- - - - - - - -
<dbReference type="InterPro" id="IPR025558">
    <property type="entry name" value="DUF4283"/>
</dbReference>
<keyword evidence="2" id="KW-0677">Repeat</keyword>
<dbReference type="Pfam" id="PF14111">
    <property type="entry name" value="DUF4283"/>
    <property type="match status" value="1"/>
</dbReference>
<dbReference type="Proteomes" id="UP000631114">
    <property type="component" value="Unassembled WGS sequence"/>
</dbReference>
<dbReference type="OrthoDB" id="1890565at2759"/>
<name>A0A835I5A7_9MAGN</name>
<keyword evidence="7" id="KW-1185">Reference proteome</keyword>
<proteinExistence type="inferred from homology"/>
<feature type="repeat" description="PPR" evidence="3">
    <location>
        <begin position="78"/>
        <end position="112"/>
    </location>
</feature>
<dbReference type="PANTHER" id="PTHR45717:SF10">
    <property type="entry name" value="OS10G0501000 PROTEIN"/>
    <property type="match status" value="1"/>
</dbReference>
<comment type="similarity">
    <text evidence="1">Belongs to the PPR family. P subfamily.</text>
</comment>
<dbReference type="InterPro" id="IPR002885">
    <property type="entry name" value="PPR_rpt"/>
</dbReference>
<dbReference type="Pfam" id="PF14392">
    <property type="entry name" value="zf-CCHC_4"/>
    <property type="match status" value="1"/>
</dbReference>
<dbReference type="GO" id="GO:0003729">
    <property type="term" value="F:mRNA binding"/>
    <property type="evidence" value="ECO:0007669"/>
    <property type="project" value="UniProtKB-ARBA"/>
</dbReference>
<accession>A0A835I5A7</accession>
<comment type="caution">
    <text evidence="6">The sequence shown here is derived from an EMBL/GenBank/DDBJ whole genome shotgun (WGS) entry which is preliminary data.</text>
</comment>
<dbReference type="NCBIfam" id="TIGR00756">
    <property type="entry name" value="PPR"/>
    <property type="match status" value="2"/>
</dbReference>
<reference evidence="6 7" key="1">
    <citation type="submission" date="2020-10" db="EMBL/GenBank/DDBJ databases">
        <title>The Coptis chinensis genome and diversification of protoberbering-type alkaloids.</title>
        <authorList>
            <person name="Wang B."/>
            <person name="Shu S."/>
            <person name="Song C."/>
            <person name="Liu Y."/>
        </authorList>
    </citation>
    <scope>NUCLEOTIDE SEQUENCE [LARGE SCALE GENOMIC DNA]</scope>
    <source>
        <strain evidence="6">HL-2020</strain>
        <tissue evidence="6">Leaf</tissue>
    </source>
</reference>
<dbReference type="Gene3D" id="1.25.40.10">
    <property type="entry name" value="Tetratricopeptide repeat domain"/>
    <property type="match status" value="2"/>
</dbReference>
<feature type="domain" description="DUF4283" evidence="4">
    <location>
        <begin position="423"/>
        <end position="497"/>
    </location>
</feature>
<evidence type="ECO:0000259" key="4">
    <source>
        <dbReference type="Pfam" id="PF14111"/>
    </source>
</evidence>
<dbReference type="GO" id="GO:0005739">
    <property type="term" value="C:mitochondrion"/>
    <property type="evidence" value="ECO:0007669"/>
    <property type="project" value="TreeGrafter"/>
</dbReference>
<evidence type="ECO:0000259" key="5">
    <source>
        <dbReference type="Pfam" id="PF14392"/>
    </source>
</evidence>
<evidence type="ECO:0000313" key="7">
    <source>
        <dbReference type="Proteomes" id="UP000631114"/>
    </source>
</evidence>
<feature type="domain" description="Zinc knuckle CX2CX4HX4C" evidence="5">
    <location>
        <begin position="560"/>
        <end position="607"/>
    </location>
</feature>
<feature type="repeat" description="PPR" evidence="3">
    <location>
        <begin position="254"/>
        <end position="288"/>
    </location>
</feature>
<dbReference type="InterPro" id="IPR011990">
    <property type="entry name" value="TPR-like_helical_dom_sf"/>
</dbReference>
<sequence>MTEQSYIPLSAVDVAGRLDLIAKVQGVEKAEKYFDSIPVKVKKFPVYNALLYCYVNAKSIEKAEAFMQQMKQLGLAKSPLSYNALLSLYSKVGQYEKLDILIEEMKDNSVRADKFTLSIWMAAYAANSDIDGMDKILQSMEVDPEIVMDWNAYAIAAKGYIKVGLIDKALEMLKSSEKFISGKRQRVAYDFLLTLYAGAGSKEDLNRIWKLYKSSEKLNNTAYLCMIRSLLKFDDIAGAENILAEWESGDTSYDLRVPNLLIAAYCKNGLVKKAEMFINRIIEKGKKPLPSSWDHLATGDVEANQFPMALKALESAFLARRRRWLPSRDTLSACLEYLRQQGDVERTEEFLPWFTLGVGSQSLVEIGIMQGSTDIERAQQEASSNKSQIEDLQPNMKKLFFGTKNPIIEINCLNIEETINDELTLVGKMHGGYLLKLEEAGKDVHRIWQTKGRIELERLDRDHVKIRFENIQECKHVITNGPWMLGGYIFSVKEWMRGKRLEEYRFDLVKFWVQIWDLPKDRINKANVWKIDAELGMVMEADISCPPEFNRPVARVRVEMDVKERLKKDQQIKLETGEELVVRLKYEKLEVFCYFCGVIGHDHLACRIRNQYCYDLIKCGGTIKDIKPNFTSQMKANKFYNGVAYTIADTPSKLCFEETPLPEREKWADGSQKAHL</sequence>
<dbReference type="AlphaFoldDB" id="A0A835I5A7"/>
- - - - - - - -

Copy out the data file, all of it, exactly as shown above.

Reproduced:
<dbReference type="InterPro" id="IPR025558">
    <property type="entry name" value="DUF4283"/>
</dbReference>
<keyword evidence="2" id="KW-0677">Repeat</keyword>
<dbReference type="Pfam" id="PF14111">
    <property type="entry name" value="DUF4283"/>
    <property type="match status" value="1"/>
</dbReference>
<dbReference type="Proteomes" id="UP000631114">
    <property type="component" value="Unassembled WGS sequence"/>
</dbReference>
<dbReference type="OrthoDB" id="1890565at2759"/>
<name>A0A835I5A7_9MAGN</name>
<keyword evidence="7" id="KW-1185">Reference proteome</keyword>
<proteinExistence type="inferred from homology"/>
<feature type="repeat" description="PPR" evidence="3">
    <location>
        <begin position="78"/>
        <end position="112"/>
    </location>
</feature>
<dbReference type="PANTHER" id="PTHR45717:SF10">
    <property type="entry name" value="OS10G0501000 PROTEIN"/>
    <property type="match status" value="1"/>
</dbReference>
<comment type="similarity">
    <text evidence="1">Belongs to the PPR family. P subfamily.</text>
</comment>
<dbReference type="InterPro" id="IPR002885">
    <property type="entry name" value="PPR_rpt"/>
</dbReference>
<dbReference type="Pfam" id="PF14392">
    <property type="entry name" value="zf-CCHC_4"/>
    <property type="match status" value="1"/>
</dbReference>
<dbReference type="GO" id="GO:0003729">
    <property type="term" value="F:mRNA binding"/>
    <property type="evidence" value="ECO:0007669"/>
    <property type="project" value="UniProtKB-ARBA"/>
</dbReference>
<accession>A0A835I5A7</accession>
<comment type="caution">
    <text evidence="6">The sequence shown here is derived from an EMBL/GenBank/DDBJ whole genome shotgun (WGS) entry which is preliminary data.</text>
</comment>
<dbReference type="NCBIfam" id="TIGR00756">
    <property type="entry name" value="PPR"/>
    <property type="match status" value="2"/>
</dbReference>
<reference evidence="6 7" key="1">
    <citation type="submission" date="2020-10" db="EMBL/GenBank/DDBJ databases">
        <title>The Coptis chinensis genome and diversification of protoberbering-type alkaloids.</title>
        <authorList>
            <person name="Wang B."/>
            <person name="Shu S."/>
            <person name="Song C."/>
            <person name="Liu Y."/>
        </authorList>
    </citation>
    <scope>NUCLEOTIDE SEQUENCE [LARGE SCALE GENOMIC DNA]</scope>
    <source>
        <strain evidence="6">HL-2020</strain>
        <tissue evidence="6">Leaf</tissue>
    </source>
</reference>
<dbReference type="Gene3D" id="1.25.40.10">
    <property type="entry name" value="Tetratricopeptide repeat domain"/>
    <property type="match status" value="2"/>
</dbReference>
<feature type="domain" description="DUF4283" evidence="4">
    <location>
        <begin position="423"/>
        <end position="497"/>
    </location>
</feature>
<evidence type="ECO:0000259" key="4">
    <source>
        <dbReference type="Pfam" id="PF14111"/>
    </source>
</evidence>
<dbReference type="GO" id="GO:0005739">
    <property type="term" value="C:mitochondrion"/>
    <property type="evidence" value="ECO:0007669"/>
    <property type="project" value="TreeGrafter"/>
</dbReference>
<evidence type="ECO:0000259" key="5">
    <source>
        <dbReference type="Pfam" id="PF14392"/>
    </source>
</evidence>
<evidence type="ECO:0000313" key="7">
    <source>
        <dbReference type="Proteomes" id="UP000631114"/>
    </source>
</evidence>
<feature type="domain" description="Zinc knuckle CX2CX4HX4C" evidence="5">
    <location>
        <begin position="560"/>
        <end position="607"/>
    </location>
</feature>
<feature type="repeat" description="PPR" evidence="3">
    <location>
        <begin position="254"/>
        <end position="288"/>
    </location>
</feature>
<dbReference type="InterPro" id="IPR011990">
    <property type="entry name" value="TPR-like_helical_dom_sf"/>
</dbReference>
<sequence>MTEQSYIPLSAVDVAGRLDLIAKVQGVEKAEKYFDSIPVKVKKFPVYNALLYCYVNAKSIEKAEAFMQQMKQLGLAKSPLSYNALLSLYSKVGQYEKLDILIEEMKDNSVRADKFTLSIWMAAYAANSDIDGMDKILQSMEVDPEIVMDWNAYAIAAKGYIKVGLIDKALEMLKSSEKFISGKRQRVAYDFLLTLYAGAGSKEDLNRIWKLYKSSEKLNNTAYLCMIRSLLKFDDIAGAENILAEWESGDTSYDLRVPNLLIAAYCKNGLVKKAEMFINRIIEKGKKPLPSSWDHLATGDVEANQFPMALKALESAFLARRRRWLPSRDTLSACLEYLRQQGDVERTEEFLPWFTLGVGSQSLVEIGIMQGSTDIERAQQEASSNKSQIEDLQPNMKKLFFGTKNPIIEINCLNIEETINDELTLVGKMHGGYLLKLEEAGKDVHRIWQTKGRIELERLDRDHVKIRFENIQECKHVITNGPWMLGGYIFSVKEWMRGKRLEEYRFDLVKFWVQIWDLPKDRINKANVWKIDAELGMVMEADISCPPEFNRPVARVRVEMDVKERLKKDQQIKLETGEELVVRLKYEKLEVFCYFCGVIGHDHLACRIRNQYCYDLIKCGGTIKDIKPNFTSQMKANKFYNGVAYTIADTPSKLCFEETPLPEREKWADGSQKAHL</sequence>
<dbReference type="AlphaFoldDB" id="A0A835I5A7"/>